Worldmaking in the Playhouse

Curator's Note

As a critical tool, worldmaking is used both discursively and aesthetically, and both contexts provide insight into the made world of Pee-wee’s Playhouse. Tolkein’s Middle-earth, the Star Trek universe, and the world of Harry Potter are among the most familiar examples of worldmaking, yet Pee-wee enables and invites a similar kind of immersion for audiences.

Through worldmaking, we see the playhouse as sustainable and exclusive. As a speech community and as a world of silliness and simplicity, each episode of the series gives audiences access to a unique yet consistent place. Yet the playhouse is also a rule-bound world, and viewers need familiarity with the rules in order to effectively appreciate the endeavor. Worldmaking enables a queering of norms and expectations, creating a safe space to explore the quirky persona Pee-wee projects.

In Pee-wee’s Playhouse Christmas Special (1998), celebrities drop in and participate within the unique discursive boundaries of Pee-wee’s world. Whoopi Goldberg, Dinah Shore, and Oprah Winfrey all call in on Pee Wee’s picture phone, holding cans to their ears without questioning the seeming absurdity of this quaint gesture. The made world of the playhouse is made rich by a nostalgia for childlike make-believe. Queer icons Little Richard, Grace Jones, and kd lang stop by to sing, and Pee-wee is unfazed by their presence. This diverse collection of stars is presented simply as Pee-wee’s pals who share in the Christmas celebration, validating the queer world of the playhouse.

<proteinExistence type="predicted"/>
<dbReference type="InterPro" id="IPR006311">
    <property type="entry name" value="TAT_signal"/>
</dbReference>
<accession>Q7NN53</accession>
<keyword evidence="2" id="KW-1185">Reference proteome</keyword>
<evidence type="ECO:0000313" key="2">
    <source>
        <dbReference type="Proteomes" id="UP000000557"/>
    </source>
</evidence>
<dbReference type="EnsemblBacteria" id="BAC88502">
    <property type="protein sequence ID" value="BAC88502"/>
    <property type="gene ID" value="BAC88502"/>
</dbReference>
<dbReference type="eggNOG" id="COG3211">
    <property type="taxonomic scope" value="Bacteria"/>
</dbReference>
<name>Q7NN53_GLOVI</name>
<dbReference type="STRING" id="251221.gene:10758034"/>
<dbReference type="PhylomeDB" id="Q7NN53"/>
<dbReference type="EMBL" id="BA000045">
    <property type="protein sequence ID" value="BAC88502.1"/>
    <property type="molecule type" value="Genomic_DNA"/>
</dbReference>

Each of Pee-wee’s visitors is fluent in the discourse and behavior of the playhouse world. The sudden and unsurprising appearance of Cher reminds Pee-wee to ask Conky for the secret word, and Cher participates in shouting after Pee-wee prompts her to say “year.” He is momentarily struck by her visit, but only after she leaves. He exclaims, “That was Cher! Cher was right there! In the same room as my Chair...oh well, I don’t care,” and ends with his ubiquitous laugh.

The naïveté and childish pleasure of the playhouse wards off critiques of those who oppose Pee-wee’s queerness: the playhouse is itself a queer world, and its gentle nature makes it seemingly safe for children and fearful adults alike.



Hi Linda, Thanks for starting off this week's theme with a topic I am also interested in: play. I'm curious if you think play as a act of queering is partly why Pee-Wee's world is so polarizing? I've always felt Pee-Wee was a figure that folks either understood or didn't impulsively, and I'm curious how much the act or impulse of play might be tied to that disposition.

Adam, this is such a rich idea. I'm thinking about how some public expressions of queerness have been perceived as "in-your-face" as declarations and demands for acknowledgement. Those performances are easy to find faulty. Yet Pee-wee's assertions of "We're here, we're queer" are playful in ways that render them difficult to argue against.

I'm not sure how to make sense of this, but the fact that the show is framed by an "entering" and "exiting" of the Playhouse seems relevant to the idea of worldmaking. The show opens with a sign and jungle noises as the camera wanders through a idyllic landscape before the manic theme song. And of course the closing credits has Pee-Wee blast out of the house on his scooter, riding off into chroma key sunset. Viewers can see how much the Playhouse is markedly different--"exclusive" as you say--from the "natural" world outside with forest and woodland animals running around. It's also a little hard to find and secluded (especially after the beaver chews down the direction sign!), making it an excellent place for experimentation.

Add new comment

Log in or register to add a comment.